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Don’t Fall for the Next Shocking Headlines About Home Prices


If you're considering buying or selling a home, one of the burning questions on your mind is likely, "What's the current situation with home prices?" We understand that gaining a clear perspective on this topic can be challenging, especially with the way headlines are portraying it. The truth is this real estate market is one of the strongest in our lifetime.

Many media outlets tend to present negative news by comparing present statistics with those of the last few years. However, it's essential to recognize that such comparisons might not be fair, as those "unicorn" years were marked by unsustainable record-high home prices. Now that prices are gradually normalizing, they are being painted in a negative light, leading to unnecessary fear about the future. The good news is that the most significant declines in home prices have already occurred, and we're witnessing a return to more typical home price appreciation.

To make home price trends easier to grasp, let's shift our focus to what's customary in the market and set aside the last few years since they were exceptional cases.

Let's begin by discussing seasonality in the real estate market. Throughout the year, the housing market experiences predictable ebbs and flows. Spring is the peak homebuying season when the market is most active. This heightened activity often extends into the summer but gradually eases as the cooler months approach. Home prices align with this seasonality because they tend to appreciate most when demand is high.

Before the anomaly of recent years, there existed a reliable long-term home price trend. The graph below, utilizing data from Case-Shiller spanning from 1973 to 2021 (not adjusted, so you can see the seasonality), illustrates the typical monthly home price movement:



The data from the past 48 years shows that at the start of the year, home prices grow, though not as dramatically as they do during the spring and summer markets. This is because the market experiences lower activity in January and February, with fewer people moving during the colder months. However, as the market transitions into the peak homebuying season in the spring, activity intensifies, resulting in more substantial home price appreciation. Then, as fall and winter approach, activity eases again, and while price growth slows, appreciation is still the norm.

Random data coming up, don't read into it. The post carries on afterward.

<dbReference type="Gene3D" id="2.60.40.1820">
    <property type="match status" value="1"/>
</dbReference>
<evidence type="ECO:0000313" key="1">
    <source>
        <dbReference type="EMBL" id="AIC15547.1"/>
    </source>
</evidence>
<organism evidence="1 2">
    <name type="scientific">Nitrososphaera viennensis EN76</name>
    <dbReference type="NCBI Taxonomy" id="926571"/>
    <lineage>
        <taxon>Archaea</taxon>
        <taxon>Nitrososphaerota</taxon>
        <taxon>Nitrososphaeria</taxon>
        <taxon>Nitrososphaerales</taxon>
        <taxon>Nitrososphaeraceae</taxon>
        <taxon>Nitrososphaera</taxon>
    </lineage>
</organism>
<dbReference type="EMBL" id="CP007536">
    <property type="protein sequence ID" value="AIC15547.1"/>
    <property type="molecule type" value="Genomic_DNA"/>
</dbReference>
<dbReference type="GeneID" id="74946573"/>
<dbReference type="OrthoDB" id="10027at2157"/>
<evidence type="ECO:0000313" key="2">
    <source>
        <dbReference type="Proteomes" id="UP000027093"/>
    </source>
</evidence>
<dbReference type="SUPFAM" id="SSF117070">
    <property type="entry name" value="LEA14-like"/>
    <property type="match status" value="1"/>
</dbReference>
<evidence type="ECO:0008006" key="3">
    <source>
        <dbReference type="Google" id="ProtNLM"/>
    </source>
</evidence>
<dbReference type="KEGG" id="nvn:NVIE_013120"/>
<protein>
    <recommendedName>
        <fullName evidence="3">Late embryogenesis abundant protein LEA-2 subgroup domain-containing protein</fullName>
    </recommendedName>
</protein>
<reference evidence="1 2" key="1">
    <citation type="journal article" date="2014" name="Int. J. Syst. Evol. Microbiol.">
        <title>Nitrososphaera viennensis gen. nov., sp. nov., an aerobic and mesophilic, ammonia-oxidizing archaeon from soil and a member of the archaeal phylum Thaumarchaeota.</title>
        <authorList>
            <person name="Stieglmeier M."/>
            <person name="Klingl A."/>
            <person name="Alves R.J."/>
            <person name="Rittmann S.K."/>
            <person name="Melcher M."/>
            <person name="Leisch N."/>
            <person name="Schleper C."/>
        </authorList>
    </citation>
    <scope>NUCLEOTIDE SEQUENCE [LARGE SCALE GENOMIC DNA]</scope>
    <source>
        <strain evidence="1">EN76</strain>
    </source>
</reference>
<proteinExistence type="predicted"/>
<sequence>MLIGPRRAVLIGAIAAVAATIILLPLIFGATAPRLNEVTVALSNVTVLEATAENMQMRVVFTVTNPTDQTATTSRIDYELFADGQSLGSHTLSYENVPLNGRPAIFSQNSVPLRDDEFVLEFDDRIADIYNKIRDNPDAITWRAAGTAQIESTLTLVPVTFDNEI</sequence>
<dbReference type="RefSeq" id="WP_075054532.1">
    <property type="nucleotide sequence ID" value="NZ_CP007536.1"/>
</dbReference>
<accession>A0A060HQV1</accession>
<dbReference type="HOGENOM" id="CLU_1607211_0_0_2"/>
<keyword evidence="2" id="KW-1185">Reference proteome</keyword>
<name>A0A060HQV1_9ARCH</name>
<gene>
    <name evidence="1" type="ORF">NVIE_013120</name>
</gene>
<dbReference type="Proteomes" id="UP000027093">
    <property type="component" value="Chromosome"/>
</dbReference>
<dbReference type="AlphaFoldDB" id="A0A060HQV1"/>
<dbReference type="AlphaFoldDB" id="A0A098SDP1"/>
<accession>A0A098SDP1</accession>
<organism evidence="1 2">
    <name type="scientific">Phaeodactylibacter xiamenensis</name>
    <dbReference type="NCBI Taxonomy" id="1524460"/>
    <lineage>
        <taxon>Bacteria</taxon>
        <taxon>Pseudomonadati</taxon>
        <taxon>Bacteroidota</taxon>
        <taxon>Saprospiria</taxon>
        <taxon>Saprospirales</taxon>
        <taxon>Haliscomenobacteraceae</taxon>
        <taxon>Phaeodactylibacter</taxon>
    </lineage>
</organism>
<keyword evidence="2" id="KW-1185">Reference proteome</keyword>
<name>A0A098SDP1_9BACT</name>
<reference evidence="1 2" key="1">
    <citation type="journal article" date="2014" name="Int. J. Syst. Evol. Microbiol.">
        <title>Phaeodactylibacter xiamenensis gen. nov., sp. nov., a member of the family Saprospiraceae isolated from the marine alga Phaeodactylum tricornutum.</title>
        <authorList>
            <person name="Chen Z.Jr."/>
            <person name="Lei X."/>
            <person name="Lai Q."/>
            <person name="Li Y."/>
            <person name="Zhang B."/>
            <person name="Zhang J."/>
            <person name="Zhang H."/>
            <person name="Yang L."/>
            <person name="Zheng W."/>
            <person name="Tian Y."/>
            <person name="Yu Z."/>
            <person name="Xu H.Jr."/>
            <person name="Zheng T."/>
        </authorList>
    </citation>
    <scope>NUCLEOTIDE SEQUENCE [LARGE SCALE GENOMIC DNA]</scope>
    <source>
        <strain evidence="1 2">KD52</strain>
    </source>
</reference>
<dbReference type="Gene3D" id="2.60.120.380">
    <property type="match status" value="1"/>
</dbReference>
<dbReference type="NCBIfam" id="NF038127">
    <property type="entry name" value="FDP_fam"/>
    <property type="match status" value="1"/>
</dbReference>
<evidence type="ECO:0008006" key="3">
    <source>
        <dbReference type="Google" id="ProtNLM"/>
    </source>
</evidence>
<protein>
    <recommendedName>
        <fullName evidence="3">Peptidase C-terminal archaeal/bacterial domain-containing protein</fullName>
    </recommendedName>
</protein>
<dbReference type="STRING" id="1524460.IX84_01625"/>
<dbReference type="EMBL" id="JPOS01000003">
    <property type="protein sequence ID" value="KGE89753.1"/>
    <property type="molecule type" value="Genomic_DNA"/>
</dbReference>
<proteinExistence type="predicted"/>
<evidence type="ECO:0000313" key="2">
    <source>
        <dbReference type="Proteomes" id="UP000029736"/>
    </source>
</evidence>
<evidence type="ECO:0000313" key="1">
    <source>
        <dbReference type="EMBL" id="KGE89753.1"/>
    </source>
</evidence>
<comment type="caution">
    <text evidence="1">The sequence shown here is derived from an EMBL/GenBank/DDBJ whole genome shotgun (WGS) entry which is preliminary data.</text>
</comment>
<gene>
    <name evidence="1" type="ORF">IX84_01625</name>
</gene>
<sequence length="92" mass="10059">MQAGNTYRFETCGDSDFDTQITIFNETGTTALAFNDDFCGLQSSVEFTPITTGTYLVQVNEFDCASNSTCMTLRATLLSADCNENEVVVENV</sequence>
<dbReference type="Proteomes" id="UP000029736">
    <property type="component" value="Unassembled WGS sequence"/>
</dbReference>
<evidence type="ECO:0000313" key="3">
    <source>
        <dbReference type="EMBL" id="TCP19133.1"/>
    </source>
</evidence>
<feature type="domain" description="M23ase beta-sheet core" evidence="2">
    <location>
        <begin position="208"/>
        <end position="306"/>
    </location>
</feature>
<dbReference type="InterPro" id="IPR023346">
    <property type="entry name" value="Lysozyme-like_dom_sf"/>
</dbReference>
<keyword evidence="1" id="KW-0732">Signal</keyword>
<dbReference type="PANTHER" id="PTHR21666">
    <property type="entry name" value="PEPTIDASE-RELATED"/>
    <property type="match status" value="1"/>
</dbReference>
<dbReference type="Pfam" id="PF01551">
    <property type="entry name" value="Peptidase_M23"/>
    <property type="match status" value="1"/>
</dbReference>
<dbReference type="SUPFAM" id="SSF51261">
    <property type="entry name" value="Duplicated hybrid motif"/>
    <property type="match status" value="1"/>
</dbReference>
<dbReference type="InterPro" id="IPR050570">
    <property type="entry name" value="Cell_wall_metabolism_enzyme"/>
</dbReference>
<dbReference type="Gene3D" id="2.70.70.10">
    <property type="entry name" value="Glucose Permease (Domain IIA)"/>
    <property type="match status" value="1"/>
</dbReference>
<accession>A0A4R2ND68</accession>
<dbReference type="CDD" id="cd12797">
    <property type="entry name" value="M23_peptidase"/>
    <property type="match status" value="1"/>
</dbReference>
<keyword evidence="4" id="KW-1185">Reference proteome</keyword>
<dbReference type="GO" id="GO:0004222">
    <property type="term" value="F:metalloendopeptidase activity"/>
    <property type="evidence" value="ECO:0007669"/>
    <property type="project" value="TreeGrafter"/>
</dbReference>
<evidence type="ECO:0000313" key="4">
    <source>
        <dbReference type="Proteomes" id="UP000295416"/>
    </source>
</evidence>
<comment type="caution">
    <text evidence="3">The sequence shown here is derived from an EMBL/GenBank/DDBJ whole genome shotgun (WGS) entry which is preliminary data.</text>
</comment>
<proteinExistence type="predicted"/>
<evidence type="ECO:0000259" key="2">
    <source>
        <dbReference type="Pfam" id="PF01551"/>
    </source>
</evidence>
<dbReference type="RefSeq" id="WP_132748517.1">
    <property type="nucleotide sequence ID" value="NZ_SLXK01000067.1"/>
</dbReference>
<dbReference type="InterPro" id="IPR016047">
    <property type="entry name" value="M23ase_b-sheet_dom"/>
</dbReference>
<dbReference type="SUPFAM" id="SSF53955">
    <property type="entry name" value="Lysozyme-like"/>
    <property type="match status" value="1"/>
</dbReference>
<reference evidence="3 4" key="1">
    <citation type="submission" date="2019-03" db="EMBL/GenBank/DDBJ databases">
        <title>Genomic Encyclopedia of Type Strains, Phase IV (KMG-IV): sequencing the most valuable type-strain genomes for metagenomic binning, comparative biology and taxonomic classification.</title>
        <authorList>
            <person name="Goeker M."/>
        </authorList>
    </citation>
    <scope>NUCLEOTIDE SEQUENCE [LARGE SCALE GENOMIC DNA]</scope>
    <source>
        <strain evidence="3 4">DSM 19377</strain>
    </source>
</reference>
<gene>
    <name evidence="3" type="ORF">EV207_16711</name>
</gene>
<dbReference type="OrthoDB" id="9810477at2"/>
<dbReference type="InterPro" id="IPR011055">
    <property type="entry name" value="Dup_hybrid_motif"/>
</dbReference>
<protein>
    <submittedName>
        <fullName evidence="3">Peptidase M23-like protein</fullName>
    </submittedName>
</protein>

Why This Is So Important to Understand


Understanding this trend is crucial for the coming months as the housing market settles into a more predictable seasonal rhythm. We anticipate that you'll encounter numerous headlines that might misinterpret what's happening with home prices or, at the very least, be misleading. These headlines might use various price terms, such as:

  • Appreciation: Signifying price increases.

  • Deceleration of appreciation: Denoting a continued appreciation, but at a slower or more moderate pace.

  • Depreciation: Referring to price decreases.

Some of these headlines may mistake the standard seasonal slowing of home price growth (deceleration of appreciation) that occurs during fall and winter and falsely imply falling prices (depreciation). Don't let such headlines confuse you or instill fear. Instead, keep in mind that a deceleration of appreciation and slowing home price growth is entirely normal as the months progress.


The Mullin Message


Headlines are typically designed on purpose to elicit dramatic emotional responses. The truth of the matter is that all real estate is hyper local and a headline may not actually reflect what's going on with your specific home and neighborhood. There are also MANY creative ways to navigate our current market environment and design a customized solution to get you exactly what you want. Message us today to get started!

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